I don’t remember the first time I watched The Parent Trap, but the movie came out in 1998—the same year my own parents divorced—and it made quite an impression on 8-year-old me. The film became a beloved fixture of my childhood, and, 25 years later, it’s now a nostalgic comfort movie in my adulthood. Whenever I need a good cry, all I have to do is watch that rainy Isolation Cabin scene when Annie says to Hallie in her precious British accent: “Hallie, we’re not sisters; we’re twins!” (Nevermind that this camp’s response to preteen girls being unbearably cruel to each other is to lock them in a cabin with no supervision. It’s what they needed!)
Now in its 25th anniversary year, this family romantic comedy introduced the brilliant 12-year-old Lindsay Lohan as twins Hallie and Annie, who meet at an incredibly fun and out-of-control summer camp, discover they’re sisters, then switch places in an effort to get their divorced parents back together. “Romcom queen” Nancy Meyers co-wrote and directed the film (in her directorial debut, no less) which might explain the female gaze that makes the story feel like such a rare gem in a landscape of movies that tended to center around boys or dads struggling to do the right thing (for instance: 1992’s Beethoven or 1993’s Free Willy) or girls who are trapped (like 1995’s A Little Princess). Honestly, all I was watching in the 90s were Disney princesses literally chasing down men because their lives and/or voices depended on it, so The Parent Trap was a whole new age-appropriate take on what a girl was capable of.
The Parent Trap is the perfect balance of a completely unrealistic story world with all-too-real emotions (as all good movies should be, right?). The zaniness of Hallie’s and Annie’s world was an exciting escape for little regular ol’ me. Watching it repeatedly as a kid, I soaked up all kinds of misinformation, like how you can fly from London to California without any zapping of important grownup-affairs-meddling energy, or that an expensive summer camp is the totally accessible apex of preteen existence. I also accepted the idea that two people who are literally identical can reasonably coexist for multiple days without suspecting they’re related, as well as the premise that separating your children at birth is a mild offense at worst but totally forgivable if you’ve got your career to consider.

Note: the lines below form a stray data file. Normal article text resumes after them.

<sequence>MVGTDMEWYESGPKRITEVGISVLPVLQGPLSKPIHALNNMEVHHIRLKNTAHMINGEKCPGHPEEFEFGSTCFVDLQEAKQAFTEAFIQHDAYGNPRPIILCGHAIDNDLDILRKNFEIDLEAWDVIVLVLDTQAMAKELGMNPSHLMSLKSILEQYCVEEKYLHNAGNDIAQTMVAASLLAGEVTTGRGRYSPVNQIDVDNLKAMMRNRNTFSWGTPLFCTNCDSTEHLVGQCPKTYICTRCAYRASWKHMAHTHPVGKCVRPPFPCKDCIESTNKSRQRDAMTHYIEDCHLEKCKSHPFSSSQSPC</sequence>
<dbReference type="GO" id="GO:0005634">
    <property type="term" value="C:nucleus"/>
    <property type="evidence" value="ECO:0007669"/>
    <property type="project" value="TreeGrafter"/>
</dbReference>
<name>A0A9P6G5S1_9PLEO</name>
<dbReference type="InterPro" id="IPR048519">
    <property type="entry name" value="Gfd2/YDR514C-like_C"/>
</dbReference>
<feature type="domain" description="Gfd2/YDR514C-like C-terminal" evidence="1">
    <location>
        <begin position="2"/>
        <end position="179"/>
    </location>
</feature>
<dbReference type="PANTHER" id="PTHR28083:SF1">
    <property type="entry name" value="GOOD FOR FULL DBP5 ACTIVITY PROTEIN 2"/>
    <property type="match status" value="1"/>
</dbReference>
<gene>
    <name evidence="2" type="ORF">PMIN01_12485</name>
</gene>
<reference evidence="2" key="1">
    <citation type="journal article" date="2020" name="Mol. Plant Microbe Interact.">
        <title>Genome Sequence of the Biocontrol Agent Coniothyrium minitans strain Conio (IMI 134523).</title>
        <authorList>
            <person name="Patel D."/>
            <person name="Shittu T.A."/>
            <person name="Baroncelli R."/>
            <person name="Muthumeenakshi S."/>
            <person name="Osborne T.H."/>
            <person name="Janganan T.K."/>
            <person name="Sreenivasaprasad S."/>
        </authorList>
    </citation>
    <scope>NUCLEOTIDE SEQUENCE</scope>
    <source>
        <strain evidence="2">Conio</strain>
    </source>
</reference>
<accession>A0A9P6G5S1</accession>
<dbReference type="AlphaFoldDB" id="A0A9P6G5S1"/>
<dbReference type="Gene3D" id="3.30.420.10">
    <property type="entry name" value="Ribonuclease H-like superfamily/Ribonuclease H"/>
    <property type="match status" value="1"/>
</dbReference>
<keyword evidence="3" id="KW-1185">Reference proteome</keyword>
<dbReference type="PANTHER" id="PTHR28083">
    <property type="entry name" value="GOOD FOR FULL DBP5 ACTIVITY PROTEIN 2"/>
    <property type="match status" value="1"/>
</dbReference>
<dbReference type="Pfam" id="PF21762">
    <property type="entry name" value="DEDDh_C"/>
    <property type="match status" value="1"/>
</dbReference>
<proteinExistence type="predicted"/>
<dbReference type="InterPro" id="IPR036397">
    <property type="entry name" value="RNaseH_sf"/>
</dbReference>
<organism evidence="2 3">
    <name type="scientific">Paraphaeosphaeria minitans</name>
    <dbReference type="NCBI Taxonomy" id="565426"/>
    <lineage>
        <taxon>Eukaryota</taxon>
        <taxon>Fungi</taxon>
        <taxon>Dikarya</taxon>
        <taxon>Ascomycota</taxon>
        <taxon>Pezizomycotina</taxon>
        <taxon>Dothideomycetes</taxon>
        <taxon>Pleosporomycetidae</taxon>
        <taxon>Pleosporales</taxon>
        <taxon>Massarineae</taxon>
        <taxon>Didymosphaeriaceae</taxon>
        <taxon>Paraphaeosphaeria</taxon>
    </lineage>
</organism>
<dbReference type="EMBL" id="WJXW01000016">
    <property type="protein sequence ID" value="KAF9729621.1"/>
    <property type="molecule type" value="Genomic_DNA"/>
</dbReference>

Meyers also expertly crafts totally unbelievable circumstances in a way that makes you lean in and go, “Hell yeah, this super rich conniving future stepmom is absolutely going to say yes to a camping trip with these girls.”
And then the heartfelt moments: like when Annie can’t stop saying “dad” after meeting him for the first time (unbeknownst to her dad, played by Dennis Quaid) or when Hallie wisely reflects that her mom (played by Natasha Richardson) is “too cool” during an excessively blissful montage of a wedding dress photoshoot. (Side note that Hallie was the girl I wanted to be as a kid. She had me from the moment she showed up at camp in her jean jacket and sunglasses and coolly said about a fellow camper: “Now that’s my kind of woman!”) But the most impactful tear-jerking scene has to be when housekeeper Chessy (played by Lisa Ann Walter, now known for her role on Abbott Elementary) blubbers at the realization that the girl she thinks is Hallie is actually Hallie’s long-lost twin Annie.
The Parent Trap has inspired some concern over its messaging to kids of divorced parents, a.k.a. the “you can get your parents back together and find happiness” idea. But honestly, the story world is so bonkers that this message was never one that I received, even though I watched the film as an 8-year-old with actively divorcing parents. It’s obvious in the movie that the twins’ parents—who inexplicably chose to separate their children for life despite being generally reasonable human beings with luxurious financial freedom—do in fact still love each other. (Truly the most irrational breakup of all-time.) I was younger than Annie and Hallie when the movie came out, but still wise enough to understand that getting back together was not in the cards for my own parents.
My takeaways from The Parent Trap were more empowering ones. Hallie and Annie were both self-assured and in control of their actions. They weren’t just little girls at a camp; they were in charge of their own destinies, thank you very much. They lived in a world of organization, solutions, and fun without dire consequences, which was everything young me wanted in life. And newcomer Lindsay Lohan was a refreshing presence in my 90s screen time. Her iconic smirk and raised eyebrows said that she was a new kind of girl who had all the answers to life but was too cool to tell them to you.
I learned from The Parent Trap that friendship and creative problem-solving can be just as romantic as—and way more exciting than—love felt between grownups. And ultimately? Message received that girls with a plan can accomplish literally anything.
Happy 25th Anniversary to Hallie and Annie, the most competent 11-year-olds in cinematic history.